Enjoyed a gorgeous long weekend in Kotor with my mum. It’s been on my list for a while as I was supposed to go in 2020 but then COVID hit. It didn’t disappoint..
You can check out my little vlog for the highlights!
Search for the cheapest flights on Skyscanner! The nearest airport to Kotor is Tivat, but flights aren’t particularly regular / involve changes. I booked direct flights from Stansted to Podgorica with Ryanair for GBP 125 per person (inc. priority with a cabin bag). Podgorica is a 1.5 hour (EUR 65) taxi away from Kotor and a scenic drive.
We stayed at Kotor Muo apartments, just 0.5 miles from Old Town. This was a great location as we had a stunning view of Kotor and the ladder, however, I wouldn’t have wanted to stay any further around the bay as it’s a dark walk without a path late in the evening. I paid EUR 287 (GBP 245) for 3 nights which was reasonable for a 2 bed with a view and a good location. It’s not luxury, but is clean, spacious, and has a great terrace and pool.
Is the Euro. Most restaurants accept card, but we had to have cash to pay for the apartment and taxis so it’s a good idea to get some out.
What we did…
Ladder of Kotor
There are 2 routes you can take depending on how much time you have!
1. You’ll find the entrance to the shorter route to the fortress in the old town. It takes about 1.5 hours to complete (up and down) and offers stunning views of the bay.
You have to pay EUR 8 (GBP 6.80) per person to start the hike.
Steps have been built for the majority of the journey to make the walk a little easier. However, it is quite steep. If you’re not fighting fit, it might take you a couple of hours to work your way up and back down again. There are locals selling cold water and beer along the way if you need to stop and rest.
2. There’s a longer hike with 72 switches to a much higher viewpoint and restaurant. We discovered this on the 2nd day but only had a couple of hours as we had a boat trip booked so only completed half of it (it should take approx. 4-5 hours to get to the top and down again, although there’s a main road at the top so you can get a taxi down if it’s getting dark).
This route isn’t as busy by a long way. I had anticipated this would be the more strenuous hike, but the incline was gradual and it didn’t feel as taxing as the ladder to the fortress.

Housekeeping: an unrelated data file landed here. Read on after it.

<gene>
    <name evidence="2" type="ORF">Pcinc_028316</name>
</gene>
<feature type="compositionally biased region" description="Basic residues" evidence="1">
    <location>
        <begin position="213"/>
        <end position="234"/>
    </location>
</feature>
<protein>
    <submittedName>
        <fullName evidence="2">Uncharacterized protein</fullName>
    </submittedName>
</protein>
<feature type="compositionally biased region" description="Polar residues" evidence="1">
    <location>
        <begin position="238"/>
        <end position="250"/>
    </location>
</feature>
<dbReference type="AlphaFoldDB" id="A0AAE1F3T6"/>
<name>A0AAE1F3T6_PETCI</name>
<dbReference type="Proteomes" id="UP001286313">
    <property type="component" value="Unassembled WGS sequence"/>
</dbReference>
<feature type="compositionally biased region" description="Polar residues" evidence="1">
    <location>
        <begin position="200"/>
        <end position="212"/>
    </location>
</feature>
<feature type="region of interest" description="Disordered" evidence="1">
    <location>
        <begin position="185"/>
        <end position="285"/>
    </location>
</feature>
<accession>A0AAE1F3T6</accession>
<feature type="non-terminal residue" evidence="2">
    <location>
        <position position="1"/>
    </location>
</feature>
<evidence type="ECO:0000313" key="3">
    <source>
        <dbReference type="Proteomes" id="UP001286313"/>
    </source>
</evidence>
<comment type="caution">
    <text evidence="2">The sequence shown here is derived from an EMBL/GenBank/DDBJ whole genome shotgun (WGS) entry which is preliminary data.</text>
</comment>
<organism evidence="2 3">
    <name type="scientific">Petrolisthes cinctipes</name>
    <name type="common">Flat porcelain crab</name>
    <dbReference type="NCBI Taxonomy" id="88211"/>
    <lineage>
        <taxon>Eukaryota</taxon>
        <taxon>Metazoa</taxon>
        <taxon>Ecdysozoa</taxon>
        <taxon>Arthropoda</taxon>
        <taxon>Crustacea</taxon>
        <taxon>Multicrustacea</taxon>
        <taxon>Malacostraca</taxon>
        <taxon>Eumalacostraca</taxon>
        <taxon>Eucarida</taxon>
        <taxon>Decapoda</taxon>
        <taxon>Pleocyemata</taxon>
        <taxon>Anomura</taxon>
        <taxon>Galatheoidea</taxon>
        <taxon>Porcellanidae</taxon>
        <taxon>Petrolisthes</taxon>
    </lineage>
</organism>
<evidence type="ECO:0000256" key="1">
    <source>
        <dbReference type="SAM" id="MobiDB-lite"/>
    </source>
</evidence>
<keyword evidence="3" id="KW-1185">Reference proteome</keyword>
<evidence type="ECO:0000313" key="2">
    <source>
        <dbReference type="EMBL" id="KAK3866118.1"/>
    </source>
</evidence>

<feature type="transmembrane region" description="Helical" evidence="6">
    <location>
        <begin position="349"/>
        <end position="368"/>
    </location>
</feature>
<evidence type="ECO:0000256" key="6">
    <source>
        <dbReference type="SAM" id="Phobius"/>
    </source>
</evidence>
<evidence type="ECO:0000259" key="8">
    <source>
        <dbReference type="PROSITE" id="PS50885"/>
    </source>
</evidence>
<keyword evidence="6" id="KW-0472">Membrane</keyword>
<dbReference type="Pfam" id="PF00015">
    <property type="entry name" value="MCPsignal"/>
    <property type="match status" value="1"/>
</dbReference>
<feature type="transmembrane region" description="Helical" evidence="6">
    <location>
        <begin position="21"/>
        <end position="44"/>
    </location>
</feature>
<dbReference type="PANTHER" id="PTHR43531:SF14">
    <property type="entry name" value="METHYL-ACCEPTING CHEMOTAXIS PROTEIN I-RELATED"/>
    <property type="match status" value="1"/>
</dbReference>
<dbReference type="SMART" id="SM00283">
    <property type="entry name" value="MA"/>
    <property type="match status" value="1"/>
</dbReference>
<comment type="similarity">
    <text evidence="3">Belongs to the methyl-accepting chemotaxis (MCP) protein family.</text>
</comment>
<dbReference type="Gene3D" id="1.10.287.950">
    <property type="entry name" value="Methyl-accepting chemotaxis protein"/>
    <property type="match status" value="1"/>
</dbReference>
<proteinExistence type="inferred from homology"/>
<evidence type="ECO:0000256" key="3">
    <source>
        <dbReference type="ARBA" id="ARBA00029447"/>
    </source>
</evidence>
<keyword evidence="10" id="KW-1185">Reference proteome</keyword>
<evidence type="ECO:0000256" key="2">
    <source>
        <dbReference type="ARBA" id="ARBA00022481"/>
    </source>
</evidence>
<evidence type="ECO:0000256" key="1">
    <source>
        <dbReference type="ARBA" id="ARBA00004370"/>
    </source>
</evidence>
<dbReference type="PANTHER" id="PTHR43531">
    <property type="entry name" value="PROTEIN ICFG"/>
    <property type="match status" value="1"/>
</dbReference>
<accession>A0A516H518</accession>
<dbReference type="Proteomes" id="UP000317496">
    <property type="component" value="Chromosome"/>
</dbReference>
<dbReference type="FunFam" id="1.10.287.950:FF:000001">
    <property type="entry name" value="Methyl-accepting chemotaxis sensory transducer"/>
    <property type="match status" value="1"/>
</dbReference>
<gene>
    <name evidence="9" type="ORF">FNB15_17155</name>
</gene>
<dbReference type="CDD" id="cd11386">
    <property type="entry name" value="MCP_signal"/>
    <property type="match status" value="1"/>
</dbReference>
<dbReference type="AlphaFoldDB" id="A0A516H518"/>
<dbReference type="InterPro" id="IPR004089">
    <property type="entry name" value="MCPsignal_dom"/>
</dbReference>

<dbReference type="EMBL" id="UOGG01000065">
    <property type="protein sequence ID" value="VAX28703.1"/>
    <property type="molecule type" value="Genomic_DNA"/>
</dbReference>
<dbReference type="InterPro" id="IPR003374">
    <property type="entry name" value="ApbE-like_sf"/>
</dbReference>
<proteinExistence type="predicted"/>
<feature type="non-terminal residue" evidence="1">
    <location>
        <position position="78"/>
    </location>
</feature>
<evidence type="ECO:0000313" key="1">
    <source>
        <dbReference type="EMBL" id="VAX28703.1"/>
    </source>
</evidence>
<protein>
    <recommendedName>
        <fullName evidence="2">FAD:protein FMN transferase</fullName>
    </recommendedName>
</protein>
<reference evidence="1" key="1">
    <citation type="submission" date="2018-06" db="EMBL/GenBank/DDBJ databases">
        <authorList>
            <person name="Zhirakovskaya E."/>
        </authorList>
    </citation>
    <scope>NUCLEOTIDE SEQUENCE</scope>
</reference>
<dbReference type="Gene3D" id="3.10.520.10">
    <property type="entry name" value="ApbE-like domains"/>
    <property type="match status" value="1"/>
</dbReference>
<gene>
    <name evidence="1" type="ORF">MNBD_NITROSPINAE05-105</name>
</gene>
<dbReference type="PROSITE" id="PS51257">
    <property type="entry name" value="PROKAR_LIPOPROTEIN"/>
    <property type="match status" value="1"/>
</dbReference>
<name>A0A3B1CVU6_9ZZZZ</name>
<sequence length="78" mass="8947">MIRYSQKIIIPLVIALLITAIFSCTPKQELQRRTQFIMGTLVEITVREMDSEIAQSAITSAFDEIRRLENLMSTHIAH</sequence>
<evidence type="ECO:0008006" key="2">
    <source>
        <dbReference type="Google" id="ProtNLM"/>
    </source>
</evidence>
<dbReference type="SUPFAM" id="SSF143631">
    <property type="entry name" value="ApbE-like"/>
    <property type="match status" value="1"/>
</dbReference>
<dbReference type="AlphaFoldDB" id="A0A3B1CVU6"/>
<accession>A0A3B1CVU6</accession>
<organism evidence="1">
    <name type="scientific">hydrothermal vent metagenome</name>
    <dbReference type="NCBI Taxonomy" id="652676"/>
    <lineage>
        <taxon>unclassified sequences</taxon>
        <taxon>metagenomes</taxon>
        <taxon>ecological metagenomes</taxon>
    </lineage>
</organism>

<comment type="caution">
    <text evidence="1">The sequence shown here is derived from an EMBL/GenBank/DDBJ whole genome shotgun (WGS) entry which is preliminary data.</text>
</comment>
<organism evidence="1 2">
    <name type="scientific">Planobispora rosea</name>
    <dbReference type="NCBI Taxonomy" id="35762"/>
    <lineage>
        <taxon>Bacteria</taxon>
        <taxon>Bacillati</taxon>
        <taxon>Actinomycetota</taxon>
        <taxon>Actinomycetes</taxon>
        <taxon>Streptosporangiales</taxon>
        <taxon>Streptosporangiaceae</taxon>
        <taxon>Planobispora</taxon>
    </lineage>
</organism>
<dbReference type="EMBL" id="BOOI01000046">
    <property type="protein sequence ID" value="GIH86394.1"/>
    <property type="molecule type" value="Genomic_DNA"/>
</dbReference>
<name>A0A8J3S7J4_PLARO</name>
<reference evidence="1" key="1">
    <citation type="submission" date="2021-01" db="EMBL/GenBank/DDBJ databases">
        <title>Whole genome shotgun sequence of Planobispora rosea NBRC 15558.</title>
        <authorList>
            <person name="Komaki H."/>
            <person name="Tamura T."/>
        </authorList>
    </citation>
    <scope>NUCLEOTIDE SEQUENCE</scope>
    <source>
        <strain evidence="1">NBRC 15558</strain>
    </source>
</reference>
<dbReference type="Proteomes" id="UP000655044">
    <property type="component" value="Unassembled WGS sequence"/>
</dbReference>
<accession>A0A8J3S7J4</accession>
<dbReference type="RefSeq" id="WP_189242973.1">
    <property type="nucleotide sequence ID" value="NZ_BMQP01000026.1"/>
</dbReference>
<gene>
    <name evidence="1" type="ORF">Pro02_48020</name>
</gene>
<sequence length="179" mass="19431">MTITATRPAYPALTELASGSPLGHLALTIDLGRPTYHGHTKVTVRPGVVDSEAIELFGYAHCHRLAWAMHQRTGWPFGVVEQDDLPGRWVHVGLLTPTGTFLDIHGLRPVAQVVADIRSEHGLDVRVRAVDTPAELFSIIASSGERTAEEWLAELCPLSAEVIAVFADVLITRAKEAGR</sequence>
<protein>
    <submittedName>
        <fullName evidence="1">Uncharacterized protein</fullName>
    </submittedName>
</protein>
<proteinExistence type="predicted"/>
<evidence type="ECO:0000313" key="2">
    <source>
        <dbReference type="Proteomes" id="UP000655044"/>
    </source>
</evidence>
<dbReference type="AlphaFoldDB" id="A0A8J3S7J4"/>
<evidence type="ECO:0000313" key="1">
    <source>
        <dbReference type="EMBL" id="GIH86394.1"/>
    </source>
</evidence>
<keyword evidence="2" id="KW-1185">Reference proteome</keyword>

We definitely would have easily completed if we had the time. Definitely recommend it as I think the views were even better than the first route and would have been even more spectacular if we’d made it higher.
We went on a 3 hour boat trip from Kotor Bay for EUR 40 (GBP 35) per person which I would definitely recommend for a whistle stop tour of places of interest in the bay…
– Our Lady of the Rocks
The first stop was Our Lady of the Rocks – 1 of 2 little artificial islands off the coast of Perast. The islands were created by rocks and sinking old ships full of rocks! There’s a legend that seaman found the icon of Madonna and Child on a rock in the 1400s and would lay a rock in the bay after a successful voyage, building up the islet! There’s a tradition on the 22 July each year where locals take boats out and throw rocks into the sea!
– Blue Caves
Don’t forget your cossie as on the boat trip you’ll visit the Blue Cave! The pictures don’t really do it justice but the water was SO blue. We had great weather and went on a sunny day – the water looks so blue because of the way the light reflects and so obviously wouldn’t look as blue on a dull day. The water was FREEZING in April but I had to jump in anyway.
– Mamula Prison & Submarine Bases
We whizzed by Mamula Prison which was built as a fortress and kept about 2,000 prisoners in WW2. It’s got a dark past but is currently being renovated into a casino / hotel.
We visited ex-submarine bases which look like something out of a James Bond film (our tour guide said they did film in them!!) Rocks were used to disguise the base when they were being used.
The Old Town is gorgeous and full of cute shops, bars and restaurants.
It’s also known for its stray cats! These are well taken care of by the locals and are really friendly – will approach you for some love (thank god I had an anti histamine jab before the trip!). We even found a few on our walks up the ladders. There’s a folklore that in the early 1900s, sailors would bring their ships into the bay, and their cats too – much needed to keep the rats and snakes away. This is also why the population of cats is so diverse, because they’re from around the globe!
Food & drink…
There are loads of places to eat in the Old Town and all looked pretty good and reasonably priced. I didn’t take note of the first place we had breakfast but it was in the main square and was delicious. There are also a few places where you can pick up a massive slice of pizza for a snack at EUR 2.50 – bargain.
Ridiculously good meal in one of the squares with a good vibe and great service. The tuna steak with black risotto was exceptional.
I really enjoyed my meal here but mum wasn’t impressed with hers. If you’re into seafood risotto, definitely go for that. *TOP TIP – don’t feed the cats until the end of the meal or else they’ll keep on pestering you.
Other food recommendations:
– Konoba Akustik next to the port
– Tanjga close to the Old Town
– Galion on the water
– Nevjesta Jadrana at the top of the ladder
Other recommendations for Montenegro:
– Sveti Stefan – Restaurant & Hotel Adrovic
– Tara River Canyon – looks incredible. The deepest Canyon in Europe and second deepest in the entire world (after the Grand Canyon)
Definitely suggest visiting this stunning place. Beautiful views, full of nature, great food and drink, nice locals, reasonable prices – where could you go wrong?